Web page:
I’ve seen a lot of horror movies since I started getting into the genre around the age of 16. Like a lot of horror fans, I feel like I’ve become somewhat jaded over the years. Once you see enough of these things, you can see the Matrix a little bit and know when a scare is coming — if you can tell the difference between an impending jump scare and a legit one, you’ve got the super scardar. And yet, there are still the scenes that scared us when we started out and even though they’re fewer and farther between these days, the new films that still give us the willies or come out of nowhere to spook us. I figured with Halloween still in the air — and inspired by awesome horror blogger Stacie Ponder doing something similar over on her excellent Final Girl blog — I’d run down the ten movies that scared me over the years. I’m sure there’s more out there in the world, but these are the ones that came to mind, either because they entered my life at just the right time, scared me for a moment or created an atmosphere that still ooks me out to this day. So, in no particular order, here’s the ten movies the still spook me in no particular order. Consider yourself warned, spoilers abound after the jump!
Jaws is one of my all-time favorite movies. It’s an amazing combination of real world drama and horror with so many amazing comedic and dramatic moments mixed in. I truly love this movie. So, why did it take me almost six months to watch after checking out Spielberg’s first two movies Duel and The Sugarland Express? No, it’s not because I didn’t particularly like Sugarland, but more so because I wasn’t as excited about watching a movie I’d seen before. I’ve talked about this here and there on the blog, but since graduating high school I’ve been really enjoying watching new things instead of rewatched movies I love. This actually worked in my favor as I sat down to watch Jaws today because it had been a while since I watched it (I’m shocked I’ve never blogged about it before, actually, but then again I’ve never blogged about The Usual Suspects, Reservoir Dogs or Lost Highway either and those were wildly influential on me).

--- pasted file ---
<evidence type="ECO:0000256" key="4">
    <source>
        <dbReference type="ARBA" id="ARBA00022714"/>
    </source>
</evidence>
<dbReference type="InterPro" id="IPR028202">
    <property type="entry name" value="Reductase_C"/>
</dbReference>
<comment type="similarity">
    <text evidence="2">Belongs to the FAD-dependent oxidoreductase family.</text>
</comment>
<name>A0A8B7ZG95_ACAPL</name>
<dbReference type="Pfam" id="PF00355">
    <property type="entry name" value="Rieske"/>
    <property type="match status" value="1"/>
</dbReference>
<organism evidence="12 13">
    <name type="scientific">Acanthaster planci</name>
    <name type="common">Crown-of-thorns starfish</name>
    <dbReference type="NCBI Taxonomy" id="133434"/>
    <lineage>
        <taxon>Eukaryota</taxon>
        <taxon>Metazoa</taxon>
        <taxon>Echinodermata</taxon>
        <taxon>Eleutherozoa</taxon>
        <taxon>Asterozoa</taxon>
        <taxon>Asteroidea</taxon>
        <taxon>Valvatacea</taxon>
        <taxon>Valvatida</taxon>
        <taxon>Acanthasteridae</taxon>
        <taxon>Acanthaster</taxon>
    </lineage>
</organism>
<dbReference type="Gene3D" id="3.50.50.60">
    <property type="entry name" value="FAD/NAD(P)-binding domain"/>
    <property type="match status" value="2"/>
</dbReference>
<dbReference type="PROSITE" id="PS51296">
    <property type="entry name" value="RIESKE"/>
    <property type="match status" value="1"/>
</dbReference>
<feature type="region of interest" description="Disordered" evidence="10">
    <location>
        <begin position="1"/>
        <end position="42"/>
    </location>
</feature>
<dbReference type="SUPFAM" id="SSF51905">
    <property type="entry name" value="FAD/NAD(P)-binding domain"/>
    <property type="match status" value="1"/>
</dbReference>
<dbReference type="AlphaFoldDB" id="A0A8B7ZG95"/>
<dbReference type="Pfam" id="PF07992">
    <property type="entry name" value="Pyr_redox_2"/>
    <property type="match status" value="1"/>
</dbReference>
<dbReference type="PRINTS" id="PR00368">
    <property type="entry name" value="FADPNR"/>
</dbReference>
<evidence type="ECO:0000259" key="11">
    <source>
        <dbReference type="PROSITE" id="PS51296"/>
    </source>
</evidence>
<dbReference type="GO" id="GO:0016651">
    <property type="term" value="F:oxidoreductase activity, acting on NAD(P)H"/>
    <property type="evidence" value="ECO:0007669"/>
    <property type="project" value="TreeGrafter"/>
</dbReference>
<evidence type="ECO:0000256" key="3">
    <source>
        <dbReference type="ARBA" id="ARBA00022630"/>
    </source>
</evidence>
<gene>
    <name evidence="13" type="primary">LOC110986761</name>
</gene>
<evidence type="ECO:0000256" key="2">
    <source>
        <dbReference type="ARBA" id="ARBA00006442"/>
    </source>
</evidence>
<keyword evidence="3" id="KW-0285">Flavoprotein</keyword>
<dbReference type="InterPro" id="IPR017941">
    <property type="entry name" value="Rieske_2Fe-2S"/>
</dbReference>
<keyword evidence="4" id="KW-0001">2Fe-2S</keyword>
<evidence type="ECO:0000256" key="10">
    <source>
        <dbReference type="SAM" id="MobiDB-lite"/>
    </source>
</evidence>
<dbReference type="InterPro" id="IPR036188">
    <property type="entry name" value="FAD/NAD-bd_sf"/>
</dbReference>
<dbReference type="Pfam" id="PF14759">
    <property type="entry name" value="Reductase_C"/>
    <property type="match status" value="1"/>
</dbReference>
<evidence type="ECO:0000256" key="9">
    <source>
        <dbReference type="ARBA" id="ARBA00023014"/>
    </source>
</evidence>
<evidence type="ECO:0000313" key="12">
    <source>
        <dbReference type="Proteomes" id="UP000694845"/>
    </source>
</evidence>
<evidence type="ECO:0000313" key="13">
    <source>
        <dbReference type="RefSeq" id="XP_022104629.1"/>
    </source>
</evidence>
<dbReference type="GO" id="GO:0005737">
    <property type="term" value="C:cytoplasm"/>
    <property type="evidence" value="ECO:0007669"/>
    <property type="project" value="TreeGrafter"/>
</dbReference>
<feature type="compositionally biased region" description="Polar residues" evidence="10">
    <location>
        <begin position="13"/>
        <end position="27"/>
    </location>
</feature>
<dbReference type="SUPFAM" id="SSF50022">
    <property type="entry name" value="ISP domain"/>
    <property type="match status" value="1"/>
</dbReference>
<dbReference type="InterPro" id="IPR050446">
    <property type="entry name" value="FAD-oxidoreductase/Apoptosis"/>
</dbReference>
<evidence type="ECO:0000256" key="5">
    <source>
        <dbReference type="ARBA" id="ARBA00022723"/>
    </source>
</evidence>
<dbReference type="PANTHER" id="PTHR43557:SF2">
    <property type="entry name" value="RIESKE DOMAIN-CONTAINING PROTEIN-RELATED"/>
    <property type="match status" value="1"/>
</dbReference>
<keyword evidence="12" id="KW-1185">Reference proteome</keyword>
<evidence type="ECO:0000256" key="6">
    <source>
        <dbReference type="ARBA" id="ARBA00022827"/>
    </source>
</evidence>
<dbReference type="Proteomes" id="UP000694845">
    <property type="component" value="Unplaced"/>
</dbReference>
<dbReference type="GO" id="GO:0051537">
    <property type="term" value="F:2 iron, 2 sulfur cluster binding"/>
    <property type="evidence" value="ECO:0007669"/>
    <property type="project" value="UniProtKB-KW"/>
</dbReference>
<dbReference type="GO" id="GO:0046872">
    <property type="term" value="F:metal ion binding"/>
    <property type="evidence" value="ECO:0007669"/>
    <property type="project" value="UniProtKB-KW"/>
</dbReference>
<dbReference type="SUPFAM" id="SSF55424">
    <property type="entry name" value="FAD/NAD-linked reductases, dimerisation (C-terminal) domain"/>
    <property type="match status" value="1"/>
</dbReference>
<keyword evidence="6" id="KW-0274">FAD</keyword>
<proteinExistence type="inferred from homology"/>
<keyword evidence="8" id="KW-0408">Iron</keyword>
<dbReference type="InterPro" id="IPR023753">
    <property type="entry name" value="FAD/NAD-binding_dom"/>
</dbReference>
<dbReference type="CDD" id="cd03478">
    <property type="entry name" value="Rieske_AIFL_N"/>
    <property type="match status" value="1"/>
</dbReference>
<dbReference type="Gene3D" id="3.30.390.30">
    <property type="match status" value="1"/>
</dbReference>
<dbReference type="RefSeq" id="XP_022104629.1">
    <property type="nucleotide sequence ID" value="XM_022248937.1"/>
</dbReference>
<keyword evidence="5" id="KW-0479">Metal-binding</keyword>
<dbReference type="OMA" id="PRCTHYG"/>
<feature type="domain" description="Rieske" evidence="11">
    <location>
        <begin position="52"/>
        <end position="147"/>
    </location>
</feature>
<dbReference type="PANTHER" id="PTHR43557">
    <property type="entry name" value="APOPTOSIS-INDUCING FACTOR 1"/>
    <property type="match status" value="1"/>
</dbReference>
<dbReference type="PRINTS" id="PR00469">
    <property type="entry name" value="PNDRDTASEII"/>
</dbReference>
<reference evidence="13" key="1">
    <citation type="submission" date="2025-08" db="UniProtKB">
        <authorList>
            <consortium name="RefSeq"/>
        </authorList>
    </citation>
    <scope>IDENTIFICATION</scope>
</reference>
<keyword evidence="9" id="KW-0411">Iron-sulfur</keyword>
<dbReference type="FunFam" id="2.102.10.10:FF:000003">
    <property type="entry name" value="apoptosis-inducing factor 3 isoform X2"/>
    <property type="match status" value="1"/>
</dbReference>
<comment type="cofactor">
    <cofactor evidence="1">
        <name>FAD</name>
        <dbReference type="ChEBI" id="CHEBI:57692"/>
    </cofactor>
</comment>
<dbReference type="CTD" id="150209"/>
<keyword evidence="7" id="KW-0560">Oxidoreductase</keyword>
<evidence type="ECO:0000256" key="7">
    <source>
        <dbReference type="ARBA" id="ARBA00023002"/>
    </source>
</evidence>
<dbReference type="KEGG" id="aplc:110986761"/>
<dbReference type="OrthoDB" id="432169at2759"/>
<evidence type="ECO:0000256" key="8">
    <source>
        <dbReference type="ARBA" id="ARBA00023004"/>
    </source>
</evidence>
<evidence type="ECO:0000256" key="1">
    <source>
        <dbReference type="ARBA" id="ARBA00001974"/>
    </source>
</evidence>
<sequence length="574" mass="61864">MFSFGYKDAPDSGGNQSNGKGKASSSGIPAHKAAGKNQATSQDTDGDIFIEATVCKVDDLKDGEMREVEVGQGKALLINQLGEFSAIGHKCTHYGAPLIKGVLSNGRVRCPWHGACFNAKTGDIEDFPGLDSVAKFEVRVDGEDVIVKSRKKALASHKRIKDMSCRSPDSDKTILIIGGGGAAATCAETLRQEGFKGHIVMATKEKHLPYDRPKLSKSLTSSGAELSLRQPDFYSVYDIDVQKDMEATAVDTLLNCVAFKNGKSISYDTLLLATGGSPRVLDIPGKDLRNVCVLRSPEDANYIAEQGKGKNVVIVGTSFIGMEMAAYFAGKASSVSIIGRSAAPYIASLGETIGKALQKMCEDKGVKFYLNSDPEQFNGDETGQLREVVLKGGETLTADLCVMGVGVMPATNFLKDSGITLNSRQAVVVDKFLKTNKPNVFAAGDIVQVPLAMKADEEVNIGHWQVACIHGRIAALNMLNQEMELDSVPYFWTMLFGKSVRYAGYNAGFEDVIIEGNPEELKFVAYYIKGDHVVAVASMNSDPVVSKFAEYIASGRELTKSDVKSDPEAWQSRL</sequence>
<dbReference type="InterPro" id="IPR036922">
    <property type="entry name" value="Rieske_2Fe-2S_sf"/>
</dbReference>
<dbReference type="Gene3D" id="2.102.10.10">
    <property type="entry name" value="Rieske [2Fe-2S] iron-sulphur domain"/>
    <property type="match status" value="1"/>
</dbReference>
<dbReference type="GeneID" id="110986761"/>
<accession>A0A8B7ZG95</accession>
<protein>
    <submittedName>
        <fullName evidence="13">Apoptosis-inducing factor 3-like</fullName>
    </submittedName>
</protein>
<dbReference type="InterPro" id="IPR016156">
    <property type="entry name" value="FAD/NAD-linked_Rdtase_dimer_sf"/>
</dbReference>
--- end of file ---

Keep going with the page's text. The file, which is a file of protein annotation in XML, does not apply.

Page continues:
Everyone knows the plot of Jaws, right? A great white shark starts terrorizing a New England island community in the summer. This presents a problem because the greedy mayor doesn’t want Sheriff Brody (Roy Scheider) to shut down the beaches for fear of losing tourist money. After more and more attacks, Brody teams up with out of town shark expert Matt Hooper (Richard Dreyfuss) and off kilter local shark hunter Quint (Robert Shaw) to go out on Quint’s boat and kill the fish.
What makes Jaws such a great flick is that, in addition to having some truly scary moments (the underwater head in the boat still creeps me out on the same level that Michael Myers sitting up does at the end of Halloween), there are so many great moments with humor and emotion. That bit where Brody’s wife looks at the shark book and yells at her kids to get out of the water is fantastic as is the wonderful scar-comparison scene on the boat. Chills, you guys, chills.
Even better? The film itself has an equally epic behind the scenes story. It took forever to get some of the shots and the studio was freaking out. The mechanical shark — Bruce — didn’t work well which is one of the reasons you only see the shark briefly in the film. This bit might not have been in the script, but it certainly made the film more dramatic. After seeing just bits and pieces, can you get a better reveal than the “We’re gonna need a bigger boat” one? I think not. And this goes to show that Spielberg’s not just a great technical director (as seen in Duel), but has also had great instinctual storytelling instincts.
I really can’t say enough good things about this movie, but I think I’ll just stop here. Gallons of ink both real and digital have been spilled about the movie. If you’ve never seen it, do so immediately. You will absolutely not be disappointed. And if you are? Well, I probably don’t want to talk to you.